President Obama’s legal team is debating now about whether a treaty ban on “cruel, inhuman and degrading treatment” applies to U.S. military prisons overseas. In 2005 President Bush said it did not apply, that torture overseas in prisons or by the CIA was legal. As a senator Barack Obama supported legislation making it clear that cruel and inhumane treatment of prisoners was not legal, anywhere. Since becoming President, however, he has never declared his position on the treaty ban.

What do you think? Have you been following Abu Wa’el’s case, or of any of the other Guanatamo prisoners? Seen any of the protests supporting the detainees?

Book Review: A solution to global warming right under our feet

We know there are billions of tons of carbon floating around in the atmosphere that weren’t there 200 years ago.

What if there was a way to put it back, for free?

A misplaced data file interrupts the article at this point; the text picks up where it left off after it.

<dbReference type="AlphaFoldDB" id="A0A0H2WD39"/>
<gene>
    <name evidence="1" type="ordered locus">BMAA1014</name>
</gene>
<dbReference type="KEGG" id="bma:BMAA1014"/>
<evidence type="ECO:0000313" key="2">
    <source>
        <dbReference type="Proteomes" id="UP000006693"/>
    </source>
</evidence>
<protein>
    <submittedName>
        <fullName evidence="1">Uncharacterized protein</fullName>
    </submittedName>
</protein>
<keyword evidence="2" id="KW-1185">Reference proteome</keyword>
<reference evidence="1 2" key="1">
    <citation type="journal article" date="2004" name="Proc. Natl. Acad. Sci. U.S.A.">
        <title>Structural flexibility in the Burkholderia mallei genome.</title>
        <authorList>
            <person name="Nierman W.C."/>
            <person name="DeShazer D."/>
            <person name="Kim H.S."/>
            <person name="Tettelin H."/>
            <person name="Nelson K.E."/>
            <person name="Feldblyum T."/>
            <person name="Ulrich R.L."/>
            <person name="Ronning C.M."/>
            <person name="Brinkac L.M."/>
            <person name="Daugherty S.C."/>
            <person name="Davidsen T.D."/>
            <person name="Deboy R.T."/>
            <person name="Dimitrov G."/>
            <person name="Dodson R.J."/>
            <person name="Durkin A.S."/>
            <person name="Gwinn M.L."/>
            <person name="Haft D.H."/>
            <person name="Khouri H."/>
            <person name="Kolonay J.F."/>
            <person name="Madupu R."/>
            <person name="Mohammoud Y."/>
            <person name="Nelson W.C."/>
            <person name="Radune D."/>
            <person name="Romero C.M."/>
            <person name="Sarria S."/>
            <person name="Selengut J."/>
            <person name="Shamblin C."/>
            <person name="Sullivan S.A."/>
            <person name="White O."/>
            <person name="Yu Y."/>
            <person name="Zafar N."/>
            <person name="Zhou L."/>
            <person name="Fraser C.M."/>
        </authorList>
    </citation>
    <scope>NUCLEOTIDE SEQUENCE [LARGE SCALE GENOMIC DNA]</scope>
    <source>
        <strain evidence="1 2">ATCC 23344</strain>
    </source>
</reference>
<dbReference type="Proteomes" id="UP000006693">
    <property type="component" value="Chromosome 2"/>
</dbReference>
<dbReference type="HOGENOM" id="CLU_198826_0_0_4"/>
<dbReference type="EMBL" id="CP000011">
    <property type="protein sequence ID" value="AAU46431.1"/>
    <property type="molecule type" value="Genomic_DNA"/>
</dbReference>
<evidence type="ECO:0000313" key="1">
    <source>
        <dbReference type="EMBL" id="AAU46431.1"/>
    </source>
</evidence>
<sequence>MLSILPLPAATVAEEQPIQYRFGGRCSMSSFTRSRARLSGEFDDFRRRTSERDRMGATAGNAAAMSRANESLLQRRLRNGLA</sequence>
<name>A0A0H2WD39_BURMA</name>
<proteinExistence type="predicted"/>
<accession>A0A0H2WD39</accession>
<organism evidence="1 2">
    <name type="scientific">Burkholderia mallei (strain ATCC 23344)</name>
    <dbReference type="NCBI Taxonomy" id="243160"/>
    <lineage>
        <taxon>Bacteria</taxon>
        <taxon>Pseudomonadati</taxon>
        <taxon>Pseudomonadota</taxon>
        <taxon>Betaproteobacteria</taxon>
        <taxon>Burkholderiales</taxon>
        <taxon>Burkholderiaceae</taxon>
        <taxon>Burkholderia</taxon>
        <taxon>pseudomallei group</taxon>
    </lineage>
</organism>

There is.

Microorganisms  –  billions in a tablespoon of healthy soil — can absorb carbon dioxide out of the atmosphere and turn it into soil carbon, reducing the need for fertilizers, pesticides and genetically modified seed, protecting land and crop from drought, improving crop yield, restoring range and grasslands.

It sounds too good to be true.

That’s why New York Times bestselling writer Kristin Ohlson’s book, The Soil Will Save Us, is worth a read. Ohlson takes readers on an around-the-world tour, from Zimbabwe to Oregon to Australia, visiting agronomists, horticulturists, farmers, ranchers and herders who are changing the way we grow food. She profiles farmers experimenting with low tech solutions to some of our biggest challenges — sustainability, food shortages, obesity, and yes, climate change.


Not necessarily because farmers are joining the fight against climate change by design. 70%, according to the industry-connected American Farm Bureau, don’t believe humans are causing climate change. Farmers do, however, prize carbon in soil. It’s what makes soil black, rich and fertile.